It’s comforting to know that no matter how creepy I am as a person, there are thousands upon thousands of crime readers out there who dig what I do because they have a secret little part of themselves that’s exactly the same. On tour recently I’ve met a lot of them, and watched them wide-eyed and hungry for details as I talk about my favourite cases. I ran a competition recently in which one lucky winner scored a place in one of my novels, and I hazarded to ask online who people might like to be if they won. Would they like to be a detective? A witness? I had a spot for a medical examiner. Nope. A surprising amount of people wanted to be grisly murder victims. One lady asked me; if she won, could she give her place in the novel to her eight-year-old son? She hoped I’d murder him violently. Yes, you read that right.

People ask me a lot if I’m ‘living the dream’, and of course, my answer is yes. It might be more of a nightmare by ordinary standards, but I’m loving every second of it.

Read our full review of Redemption Point here

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                      Synopsis

                      12.46: Thirteen-year-old Claire Bingley stands alone at a bus stop 12.47: Ted Conkaffey parks his car beside her 12.52: The girl is missing . . .Six minutes – that’s all it took to ruin Detective Ted Conkaffey’s life. Accused but not convicted of Claire’s abduction, he escapes north, to the steamy, croc-infested wetlands of Crimson Lake.Amanda Pharrell knows what it’s like to be public enemy number one. Maybe it’s her murderous past that makes her so good as a private investigator, tracking lost souls in the wilderness. Her latest target, missing author Jake Scully, has a life more shrouded in secrets than her own – so she enlists help from the one person in town more hated than she is: Ted Conkaffey.But the residents of Crimson Lake are watching the pair’s every move. And for Ted, a man already at breaking point, this town is offering no place to hide . . .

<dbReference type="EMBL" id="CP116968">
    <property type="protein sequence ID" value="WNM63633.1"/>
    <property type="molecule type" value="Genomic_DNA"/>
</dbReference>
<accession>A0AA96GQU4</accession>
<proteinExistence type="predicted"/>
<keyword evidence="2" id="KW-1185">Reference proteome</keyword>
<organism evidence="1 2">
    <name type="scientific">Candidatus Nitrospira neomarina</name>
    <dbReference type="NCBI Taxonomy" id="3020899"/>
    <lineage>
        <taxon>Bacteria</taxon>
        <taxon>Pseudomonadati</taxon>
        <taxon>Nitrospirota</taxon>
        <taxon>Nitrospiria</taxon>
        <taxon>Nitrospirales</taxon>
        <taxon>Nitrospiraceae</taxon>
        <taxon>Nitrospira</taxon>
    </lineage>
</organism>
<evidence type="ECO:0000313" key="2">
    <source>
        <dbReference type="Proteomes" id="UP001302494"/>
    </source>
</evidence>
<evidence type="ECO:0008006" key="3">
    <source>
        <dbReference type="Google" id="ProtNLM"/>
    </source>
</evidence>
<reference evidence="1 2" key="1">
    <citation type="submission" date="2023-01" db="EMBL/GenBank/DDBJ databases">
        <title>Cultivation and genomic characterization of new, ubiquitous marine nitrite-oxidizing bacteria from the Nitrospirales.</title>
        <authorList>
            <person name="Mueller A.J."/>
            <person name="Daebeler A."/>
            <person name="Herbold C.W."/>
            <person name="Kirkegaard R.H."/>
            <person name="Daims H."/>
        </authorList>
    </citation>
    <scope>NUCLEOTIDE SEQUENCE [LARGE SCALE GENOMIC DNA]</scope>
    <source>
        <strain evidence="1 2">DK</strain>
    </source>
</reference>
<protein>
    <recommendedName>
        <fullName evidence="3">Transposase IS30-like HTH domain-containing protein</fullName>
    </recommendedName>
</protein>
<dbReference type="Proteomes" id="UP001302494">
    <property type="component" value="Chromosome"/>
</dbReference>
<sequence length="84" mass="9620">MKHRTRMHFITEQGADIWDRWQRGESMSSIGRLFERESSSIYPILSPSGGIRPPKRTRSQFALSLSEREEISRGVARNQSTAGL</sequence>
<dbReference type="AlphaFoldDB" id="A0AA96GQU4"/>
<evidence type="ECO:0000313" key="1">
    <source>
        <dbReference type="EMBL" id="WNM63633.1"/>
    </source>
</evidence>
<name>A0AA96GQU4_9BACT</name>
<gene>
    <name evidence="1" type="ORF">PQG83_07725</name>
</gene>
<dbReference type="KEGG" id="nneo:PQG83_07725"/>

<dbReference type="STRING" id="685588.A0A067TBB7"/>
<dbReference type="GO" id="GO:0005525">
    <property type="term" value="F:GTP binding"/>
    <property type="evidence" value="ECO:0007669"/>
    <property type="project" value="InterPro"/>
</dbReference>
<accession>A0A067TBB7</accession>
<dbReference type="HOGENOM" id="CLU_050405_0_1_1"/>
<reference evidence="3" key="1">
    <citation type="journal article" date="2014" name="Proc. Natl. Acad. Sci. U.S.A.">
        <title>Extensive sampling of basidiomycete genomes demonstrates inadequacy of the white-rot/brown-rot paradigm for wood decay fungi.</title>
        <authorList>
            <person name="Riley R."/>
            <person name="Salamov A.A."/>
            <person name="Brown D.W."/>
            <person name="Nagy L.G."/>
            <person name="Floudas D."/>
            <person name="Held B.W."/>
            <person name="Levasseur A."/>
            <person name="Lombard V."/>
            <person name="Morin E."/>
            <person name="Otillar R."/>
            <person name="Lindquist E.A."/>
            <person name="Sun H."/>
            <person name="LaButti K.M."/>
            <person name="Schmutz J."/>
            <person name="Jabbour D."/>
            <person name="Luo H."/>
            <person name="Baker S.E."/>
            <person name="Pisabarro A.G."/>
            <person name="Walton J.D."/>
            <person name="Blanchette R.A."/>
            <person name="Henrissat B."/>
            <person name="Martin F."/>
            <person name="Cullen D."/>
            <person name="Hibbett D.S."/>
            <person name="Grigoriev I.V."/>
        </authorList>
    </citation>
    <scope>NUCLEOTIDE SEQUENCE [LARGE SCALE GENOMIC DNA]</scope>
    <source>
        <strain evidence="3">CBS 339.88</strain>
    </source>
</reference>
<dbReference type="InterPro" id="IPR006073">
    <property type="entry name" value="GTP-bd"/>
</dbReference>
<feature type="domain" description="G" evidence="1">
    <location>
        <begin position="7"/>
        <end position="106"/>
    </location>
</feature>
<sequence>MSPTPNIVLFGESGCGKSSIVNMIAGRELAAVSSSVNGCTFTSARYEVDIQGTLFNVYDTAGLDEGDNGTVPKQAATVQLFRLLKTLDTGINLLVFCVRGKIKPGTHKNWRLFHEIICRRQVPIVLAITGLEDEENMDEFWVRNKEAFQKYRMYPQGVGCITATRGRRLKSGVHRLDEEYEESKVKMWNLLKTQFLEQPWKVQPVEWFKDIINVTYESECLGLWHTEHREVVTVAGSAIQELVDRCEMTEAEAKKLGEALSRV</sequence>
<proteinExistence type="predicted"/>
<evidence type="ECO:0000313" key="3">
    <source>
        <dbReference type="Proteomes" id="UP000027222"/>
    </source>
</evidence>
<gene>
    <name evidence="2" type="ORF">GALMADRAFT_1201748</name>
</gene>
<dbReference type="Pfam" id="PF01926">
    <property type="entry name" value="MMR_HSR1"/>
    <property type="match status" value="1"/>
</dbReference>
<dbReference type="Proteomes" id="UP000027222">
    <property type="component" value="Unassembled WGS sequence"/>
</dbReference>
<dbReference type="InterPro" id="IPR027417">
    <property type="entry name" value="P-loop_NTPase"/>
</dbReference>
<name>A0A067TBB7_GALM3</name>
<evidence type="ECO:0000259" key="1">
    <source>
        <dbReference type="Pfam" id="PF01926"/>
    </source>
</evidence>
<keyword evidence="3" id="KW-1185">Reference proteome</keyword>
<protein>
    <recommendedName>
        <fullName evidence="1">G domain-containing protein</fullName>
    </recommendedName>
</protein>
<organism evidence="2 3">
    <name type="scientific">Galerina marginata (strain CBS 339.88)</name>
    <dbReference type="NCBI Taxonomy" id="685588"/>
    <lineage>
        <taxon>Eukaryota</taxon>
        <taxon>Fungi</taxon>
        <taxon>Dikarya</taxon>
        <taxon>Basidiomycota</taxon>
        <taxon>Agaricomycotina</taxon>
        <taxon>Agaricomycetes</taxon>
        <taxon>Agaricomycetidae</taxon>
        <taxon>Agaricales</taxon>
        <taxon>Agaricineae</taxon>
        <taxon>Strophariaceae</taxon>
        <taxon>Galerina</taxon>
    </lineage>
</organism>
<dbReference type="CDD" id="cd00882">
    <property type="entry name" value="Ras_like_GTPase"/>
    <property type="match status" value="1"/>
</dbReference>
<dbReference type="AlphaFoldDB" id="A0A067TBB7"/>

Candice Fox
                      About the author

                      Candice Fox

                      Hades, Candice Fox's first novel, won the Ned Kelly Award for best debut in 2014. She is also the author of Eden, which again features Frank, Eden and Hades. Her third novel is FallCandice is the middle child of a large, eccentric family from Sydney's western suburbs composed of half-, adopted and pseudo siblings. The daughter of a parole officer and an enthusiastic foster-carer, Candice spent her childhood listening around corners to tales of violence, madness and evil as her father relayed his work stories to her mother and older brothers.Bankstown born and bred, she failed to conform to military life in a brief stint as an officer in the Royal Australian Navy at age eighteen. At twenty, she turned her hand to academia, and taught high school through two undergraduate and two postgraduate degrees. Candice lectures in writing at the University of Notre Dame, Sydney, while undertaking a PhD in literary censorship and terrorism. 

                      Books by Candice Fox

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                      1. Kirsty Watson says:

                        Reading Crimson Lake now, can’t put it down. Very well written. Thankyou for writing absorbing prose. I have a list now of all your books and will be adding them to my collection❤

                      2. Angela Stephens says:

                        I picked up Hades by chance at bookstore and I was hooked. You transport me to the most grizzly of places but your characters still win me over because I am just so curious about what will happen next. I bought the rest of the trilogy and couldn’t wait to get home to read them.
                        I have just finished Crimson Lake and Redemption Point- please, please, please write another in this series. Now Detective Blue has my undivided attention. Thank you so much for your engrossing plots and -most of all- the twists that keep me reading till the small hours of the morning. Your novels have intelligent characters and I hope, a very long series (life) to come.